# More Derivatives

• April 8th 2006, 08:44 PM
Hallah_az
More Derivatives
Use the short cut rules, then simplify results I am going crazy please help me :eek:

f(x)=1/x

k(x)=2x/x^2+2

v(x)=(x^2+3)^

m(x)=-5(x^4+3)^8
• April 8th 2006, 11:15 PM
earboth
Quote:

Originally Posted by Hallah_az
Use the short cut rules, then simplify results I am going crazy please help me :eek:

f(x)=1/x
k(x)=2x/x^2+2
v(x)=(x^2+3)^
m(x)=-5(x^4+3)^8

Hello,

to 1.:
$f(x)=x^{-1} \Longrightarrow \frac{df}{dx}=(-1) \cdot x^{-2}=- \frac{1}{x^2}$

to 2.: You have to use the quotient rule, if the function reads like this:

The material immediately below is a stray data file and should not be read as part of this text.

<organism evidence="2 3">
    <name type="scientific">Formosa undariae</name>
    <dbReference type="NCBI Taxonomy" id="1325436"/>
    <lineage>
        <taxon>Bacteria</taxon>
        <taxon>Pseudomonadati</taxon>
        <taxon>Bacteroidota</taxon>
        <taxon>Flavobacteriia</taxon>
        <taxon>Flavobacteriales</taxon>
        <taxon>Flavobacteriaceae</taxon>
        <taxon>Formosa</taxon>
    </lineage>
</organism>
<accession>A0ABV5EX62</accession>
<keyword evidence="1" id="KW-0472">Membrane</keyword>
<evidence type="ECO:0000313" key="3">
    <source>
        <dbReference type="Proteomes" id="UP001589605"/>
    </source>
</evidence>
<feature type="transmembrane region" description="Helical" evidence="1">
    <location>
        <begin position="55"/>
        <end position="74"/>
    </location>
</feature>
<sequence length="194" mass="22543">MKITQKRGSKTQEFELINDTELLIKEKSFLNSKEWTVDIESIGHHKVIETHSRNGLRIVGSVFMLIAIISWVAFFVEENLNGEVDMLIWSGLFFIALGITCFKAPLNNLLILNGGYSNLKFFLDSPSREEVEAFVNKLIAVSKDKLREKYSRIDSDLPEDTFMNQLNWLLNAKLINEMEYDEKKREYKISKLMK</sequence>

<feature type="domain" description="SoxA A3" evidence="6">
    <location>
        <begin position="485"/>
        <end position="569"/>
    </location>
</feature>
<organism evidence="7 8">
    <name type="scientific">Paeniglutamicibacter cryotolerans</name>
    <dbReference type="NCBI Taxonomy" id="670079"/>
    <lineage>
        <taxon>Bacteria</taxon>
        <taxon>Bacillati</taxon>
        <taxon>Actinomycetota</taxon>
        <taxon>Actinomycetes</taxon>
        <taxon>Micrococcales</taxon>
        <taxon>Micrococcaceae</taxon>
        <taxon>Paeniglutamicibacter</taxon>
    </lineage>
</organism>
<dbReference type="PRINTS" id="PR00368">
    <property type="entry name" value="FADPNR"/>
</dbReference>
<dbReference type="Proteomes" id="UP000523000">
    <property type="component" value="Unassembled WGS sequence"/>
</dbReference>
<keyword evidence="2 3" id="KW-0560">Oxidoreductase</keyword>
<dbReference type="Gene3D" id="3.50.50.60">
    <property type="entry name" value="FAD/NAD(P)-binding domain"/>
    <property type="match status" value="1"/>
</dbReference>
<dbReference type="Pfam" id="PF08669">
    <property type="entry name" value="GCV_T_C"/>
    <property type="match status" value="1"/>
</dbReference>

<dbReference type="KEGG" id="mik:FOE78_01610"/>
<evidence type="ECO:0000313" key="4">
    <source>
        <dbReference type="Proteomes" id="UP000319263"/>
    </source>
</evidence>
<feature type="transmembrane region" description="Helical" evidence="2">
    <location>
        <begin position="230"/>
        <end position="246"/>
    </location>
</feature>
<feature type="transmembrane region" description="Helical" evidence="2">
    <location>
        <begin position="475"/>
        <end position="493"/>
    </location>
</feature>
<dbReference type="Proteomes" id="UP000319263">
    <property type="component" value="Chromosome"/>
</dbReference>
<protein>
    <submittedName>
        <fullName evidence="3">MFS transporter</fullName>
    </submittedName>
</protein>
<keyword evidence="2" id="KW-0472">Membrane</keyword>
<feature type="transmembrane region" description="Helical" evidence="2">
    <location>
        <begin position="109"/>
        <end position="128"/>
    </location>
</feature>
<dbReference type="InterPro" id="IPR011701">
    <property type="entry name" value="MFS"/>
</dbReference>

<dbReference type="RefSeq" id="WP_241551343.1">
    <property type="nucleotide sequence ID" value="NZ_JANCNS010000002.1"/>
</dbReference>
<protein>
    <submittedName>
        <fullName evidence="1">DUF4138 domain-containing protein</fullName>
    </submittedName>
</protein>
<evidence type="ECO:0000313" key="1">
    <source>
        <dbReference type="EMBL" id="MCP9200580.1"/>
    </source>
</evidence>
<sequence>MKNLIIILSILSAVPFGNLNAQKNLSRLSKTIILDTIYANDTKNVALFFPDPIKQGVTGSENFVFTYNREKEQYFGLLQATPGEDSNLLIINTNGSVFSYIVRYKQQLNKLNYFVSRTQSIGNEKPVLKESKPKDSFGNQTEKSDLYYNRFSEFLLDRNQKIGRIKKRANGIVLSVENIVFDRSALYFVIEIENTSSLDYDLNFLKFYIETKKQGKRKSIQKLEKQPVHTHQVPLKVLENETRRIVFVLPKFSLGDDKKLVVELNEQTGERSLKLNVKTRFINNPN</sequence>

$k(x)=\frac{2x}{x^2+2}$

$\frac{dk}{dx}=\frac{(x^2+2) \cdot 2-2x \cdot 2x}{(x^2+2)^2} =\frac{-2x^2+4}{(x^2+2)^2}$

to 3.: Your problem is not complete. So I'll use n as exponent. You have to plug in the right value. You have to use the chain rule:

$v(x)=(x^2+3)^n \longrightarrow \frac{dv}{dx}=n \cdot (x^2+3)^{n-1} \cdot 2x$

to 4.: You have to use the chain rule:

$m(x)=-5(x^4+3)^8 \Longrightarrow \frac{dm}{dx}=(-5) \cdot 8 \cdot (x^4+3)^7 \cdot 4x^3$

$\frac{dm}{dx}=-160x^3(x^4+3)^7$

Greetings

EB